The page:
more than you should, contact your doctor, pharmacist or nearest
hospital casualty department immediately. Signs of an overdose include headache, dizziness, , drowsiness,
fainting, ringing in the ears, feeling or being sick, diarrhoea,
stomach pain or bleeding, feeling disorientated or excited, coma or
If you forget to take Piroxicam capsules
If you forget to take your capsules, take it as soon as you
remember, unless it is nearly time for your next dose, do not take
the dose you have missed. Do not take a double the dose to make up
for a forgotten dose.
4 Possible side effects
Like all medicines, Piroxicam capsules can cause side effects,
although not everybody gets them.
Stop taking Piroxicam capsules and contact your doctor immediately if you notice signs of:
- an allergic reaction: asthma or worsening of asthma, narrowing of the airways causing
difficulty breathing/wheezing, rash, irregular raised patches with
severe itching (hives), swelling of the face, lips, throat or
tongue, blood vessel inflammation, serum sickness (rash, fever,
joint pain, enlarged lymph nodes).
- skin reactions such as severe rash involving reddening, peeling and swelling of
the skin that resembles severe burns (toxic epidermal necrolysis),
severe form of skin rash with flushing, fever, blisters or ulcers
(Stevens-Johnson syndrome). See section 2.
- stomach or intestinal bleeding, ulceration or perforation: pass blood in your faeces (stools/motions), pass black tarry
stools, vomit blood or dark particles that look like coffee
- liver disease (fatigue, weakness, loss of appetite, weight loss, abdominal pain,
fever) or abnormal liver function(abnormal test results continue or worsen), liver disease causing
yellowing of the skin or whites of the eyes (jaundice), inflammation of the liver (hepatitis).
- kidney disease or failure.
- heart: water retention, high blood pressure, heart failure. Medicines
such as Piroxicam may be associated with a small increased risk of
heart attack (“myocardial infarction”) or stroke.
- aseptic meningitis may occur with symptoms such as headache, fever, stiff neck,
feeling or being sick.
- indigestion or heartburn. Abdominal pain (pains in your stomach) or other abnormal stomach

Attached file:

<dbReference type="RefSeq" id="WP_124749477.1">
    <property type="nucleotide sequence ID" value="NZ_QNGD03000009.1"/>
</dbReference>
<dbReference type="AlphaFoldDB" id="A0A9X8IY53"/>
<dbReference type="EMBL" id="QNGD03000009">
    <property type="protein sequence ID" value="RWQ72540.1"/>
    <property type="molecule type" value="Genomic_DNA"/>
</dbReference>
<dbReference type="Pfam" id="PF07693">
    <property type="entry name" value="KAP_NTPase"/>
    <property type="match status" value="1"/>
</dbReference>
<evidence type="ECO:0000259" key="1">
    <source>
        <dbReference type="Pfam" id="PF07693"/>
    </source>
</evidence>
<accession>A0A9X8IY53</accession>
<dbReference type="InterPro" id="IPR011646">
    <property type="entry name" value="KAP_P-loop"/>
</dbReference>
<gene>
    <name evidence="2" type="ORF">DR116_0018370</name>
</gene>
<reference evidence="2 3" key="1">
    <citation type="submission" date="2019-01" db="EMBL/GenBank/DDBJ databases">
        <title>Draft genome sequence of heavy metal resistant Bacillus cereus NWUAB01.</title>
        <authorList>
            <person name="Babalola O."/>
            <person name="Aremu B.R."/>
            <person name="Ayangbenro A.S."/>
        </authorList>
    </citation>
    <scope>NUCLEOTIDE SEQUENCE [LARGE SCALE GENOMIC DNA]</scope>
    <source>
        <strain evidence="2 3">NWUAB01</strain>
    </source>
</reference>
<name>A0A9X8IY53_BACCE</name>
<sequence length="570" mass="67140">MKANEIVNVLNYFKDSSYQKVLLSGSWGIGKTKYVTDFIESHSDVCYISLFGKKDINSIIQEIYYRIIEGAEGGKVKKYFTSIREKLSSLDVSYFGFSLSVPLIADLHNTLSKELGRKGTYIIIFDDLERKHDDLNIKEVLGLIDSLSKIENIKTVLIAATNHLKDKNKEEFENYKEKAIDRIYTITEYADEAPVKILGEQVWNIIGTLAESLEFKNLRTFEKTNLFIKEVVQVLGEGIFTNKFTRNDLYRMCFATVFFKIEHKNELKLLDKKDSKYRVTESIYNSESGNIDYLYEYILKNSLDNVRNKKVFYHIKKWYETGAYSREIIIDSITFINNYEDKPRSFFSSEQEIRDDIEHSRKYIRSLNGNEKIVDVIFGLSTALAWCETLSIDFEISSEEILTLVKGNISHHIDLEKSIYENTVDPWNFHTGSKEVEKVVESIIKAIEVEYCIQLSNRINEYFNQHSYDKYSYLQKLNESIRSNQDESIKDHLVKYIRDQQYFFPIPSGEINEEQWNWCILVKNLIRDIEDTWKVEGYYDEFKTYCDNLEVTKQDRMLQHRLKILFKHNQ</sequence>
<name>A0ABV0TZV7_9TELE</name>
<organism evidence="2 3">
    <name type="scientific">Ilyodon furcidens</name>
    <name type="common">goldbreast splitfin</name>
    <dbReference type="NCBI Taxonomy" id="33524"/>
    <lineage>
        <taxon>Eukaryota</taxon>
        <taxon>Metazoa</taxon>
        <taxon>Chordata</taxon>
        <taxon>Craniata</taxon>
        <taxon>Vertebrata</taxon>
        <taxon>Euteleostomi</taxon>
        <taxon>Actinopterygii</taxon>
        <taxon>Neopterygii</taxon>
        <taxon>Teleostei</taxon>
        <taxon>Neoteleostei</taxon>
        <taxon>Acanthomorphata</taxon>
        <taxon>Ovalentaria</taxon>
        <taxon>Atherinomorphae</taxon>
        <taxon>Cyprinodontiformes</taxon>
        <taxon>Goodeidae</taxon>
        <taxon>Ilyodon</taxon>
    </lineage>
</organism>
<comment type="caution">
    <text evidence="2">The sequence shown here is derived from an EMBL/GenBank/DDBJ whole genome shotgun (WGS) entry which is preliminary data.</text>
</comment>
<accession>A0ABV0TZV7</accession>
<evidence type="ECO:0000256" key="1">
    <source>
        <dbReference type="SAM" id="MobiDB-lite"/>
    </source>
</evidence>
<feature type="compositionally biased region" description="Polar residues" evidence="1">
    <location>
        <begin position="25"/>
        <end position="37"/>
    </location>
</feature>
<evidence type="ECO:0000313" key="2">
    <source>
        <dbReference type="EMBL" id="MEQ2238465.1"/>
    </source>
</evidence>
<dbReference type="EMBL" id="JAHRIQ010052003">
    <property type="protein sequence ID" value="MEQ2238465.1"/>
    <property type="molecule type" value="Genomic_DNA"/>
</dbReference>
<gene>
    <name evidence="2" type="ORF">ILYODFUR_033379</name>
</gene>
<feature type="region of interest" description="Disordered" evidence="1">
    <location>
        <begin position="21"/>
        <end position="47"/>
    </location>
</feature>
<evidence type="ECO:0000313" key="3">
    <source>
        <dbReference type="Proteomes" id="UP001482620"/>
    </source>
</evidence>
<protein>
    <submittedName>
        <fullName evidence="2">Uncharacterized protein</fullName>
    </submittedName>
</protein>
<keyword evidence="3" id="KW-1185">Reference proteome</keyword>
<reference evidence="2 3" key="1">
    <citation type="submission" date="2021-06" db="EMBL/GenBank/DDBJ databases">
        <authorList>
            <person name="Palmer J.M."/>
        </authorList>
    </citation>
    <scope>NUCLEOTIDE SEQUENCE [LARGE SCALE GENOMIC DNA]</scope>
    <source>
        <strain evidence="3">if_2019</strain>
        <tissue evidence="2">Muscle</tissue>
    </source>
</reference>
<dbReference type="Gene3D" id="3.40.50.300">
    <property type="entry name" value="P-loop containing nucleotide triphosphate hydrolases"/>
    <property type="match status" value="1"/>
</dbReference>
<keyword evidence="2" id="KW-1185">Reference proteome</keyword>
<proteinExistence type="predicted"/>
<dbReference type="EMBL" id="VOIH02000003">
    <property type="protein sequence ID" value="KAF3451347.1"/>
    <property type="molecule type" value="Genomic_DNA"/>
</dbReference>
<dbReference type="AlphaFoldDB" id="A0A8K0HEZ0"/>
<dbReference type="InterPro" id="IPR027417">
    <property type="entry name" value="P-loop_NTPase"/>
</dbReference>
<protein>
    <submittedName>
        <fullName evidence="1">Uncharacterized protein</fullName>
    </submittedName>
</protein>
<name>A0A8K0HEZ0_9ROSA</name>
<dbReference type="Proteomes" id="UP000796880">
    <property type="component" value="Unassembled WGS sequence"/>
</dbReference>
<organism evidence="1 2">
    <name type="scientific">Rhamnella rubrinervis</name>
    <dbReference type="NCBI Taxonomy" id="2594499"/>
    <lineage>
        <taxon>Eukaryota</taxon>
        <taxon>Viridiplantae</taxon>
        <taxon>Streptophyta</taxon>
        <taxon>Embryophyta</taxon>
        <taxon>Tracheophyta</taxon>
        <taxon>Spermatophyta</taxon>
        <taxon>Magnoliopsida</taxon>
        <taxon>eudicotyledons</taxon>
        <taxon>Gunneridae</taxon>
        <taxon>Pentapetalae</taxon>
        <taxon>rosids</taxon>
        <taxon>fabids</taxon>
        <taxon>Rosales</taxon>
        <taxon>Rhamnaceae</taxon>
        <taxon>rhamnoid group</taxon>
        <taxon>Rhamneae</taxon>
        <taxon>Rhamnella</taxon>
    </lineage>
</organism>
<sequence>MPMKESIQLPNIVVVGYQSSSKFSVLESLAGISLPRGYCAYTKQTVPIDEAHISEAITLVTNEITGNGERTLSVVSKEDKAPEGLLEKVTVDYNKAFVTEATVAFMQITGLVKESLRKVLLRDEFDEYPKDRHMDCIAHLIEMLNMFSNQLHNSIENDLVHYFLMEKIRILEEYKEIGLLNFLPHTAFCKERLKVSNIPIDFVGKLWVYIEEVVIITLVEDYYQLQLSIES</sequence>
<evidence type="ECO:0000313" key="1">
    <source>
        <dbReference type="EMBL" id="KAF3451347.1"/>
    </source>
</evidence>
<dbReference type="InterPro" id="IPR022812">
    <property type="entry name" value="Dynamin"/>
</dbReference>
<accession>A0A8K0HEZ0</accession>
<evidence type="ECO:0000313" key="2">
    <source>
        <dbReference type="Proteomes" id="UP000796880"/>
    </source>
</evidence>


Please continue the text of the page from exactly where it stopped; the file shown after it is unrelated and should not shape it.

Tell your doctor if you notice any of the following side effects or notice any
other effects not listed:
- skin reactions: rash, itching, loosening of a finger or toe nail, hair loss,
sensitivity to sunlight or artificial light (e.g. sun beds).
- stomach and intestines: abdominal discomfort, loss of appetite, constipation, diarrhoea,
wind, feeling or being sick, inflammation of the mouth, ulcerative
stomatitis (inflammation and ulcers of the bowel), worsening of
colitis or Crohn’s disease, inflammation of the pancreas or
- nervous system: dizziness, headache, a spinning sensation, drowsiness, tiredness,
anxiety, fits, depression, disorientation, visual disturbances
(blurred or double vision), impaired hearing, inability to sleep,
irritability, confusion, hallucinations, memory disturbance,
nightmares, ‘pins and needles’, psychotic reactions, ringing or
buzzing in the ears, tremor, taste disturbances.
- kidneys: increases in the levels of nitrogen in the blood and creatinine.
- blood: decreases in haemoglobin and haematocrit, disturbance of blood
count (anaemia, thrombocytopenia, leucopenia, neutropenia,
agranulacytosis, eosinophilia, aplastic anaemia, haemolytic
anaemia), disorder characterised by blood spots, bruising and
discolouring to the skin, joint inflammation and stomach pain
(Henoch-Schoenlein purpura), nosebleeds.
- other: palpitations, difficulty breathing, positive anti-nuclear antibody
test, hearing impairment, low blood sugar, increase or decrease in
weight, swollen eyes, blurred vision, eye irritation, a feeling of
general discomfort and illness, ringing or buzzing in the ears.
Reporting of side effects
If you get any side effects, talk to your doctor, pharmacist or
nurse. This includes any possible side effects not listed in this
leaflet. You can also report side effects directly via the Yellow
Card Scheme at: www.mhra.gov.uk/yellowcard
By reporting side effects you can help provide more information on
the safety of this medicine.
5 How to store Piroxicam capsules
Keep out of the sight and reach of children.
Store below 25°C in a dry place. Protect from light.
Do not use Piroxicam capsules after the expiry date which is stated
on the label/carton/bottle.
Ask your pharmacist how to dispose of medicines no longer required.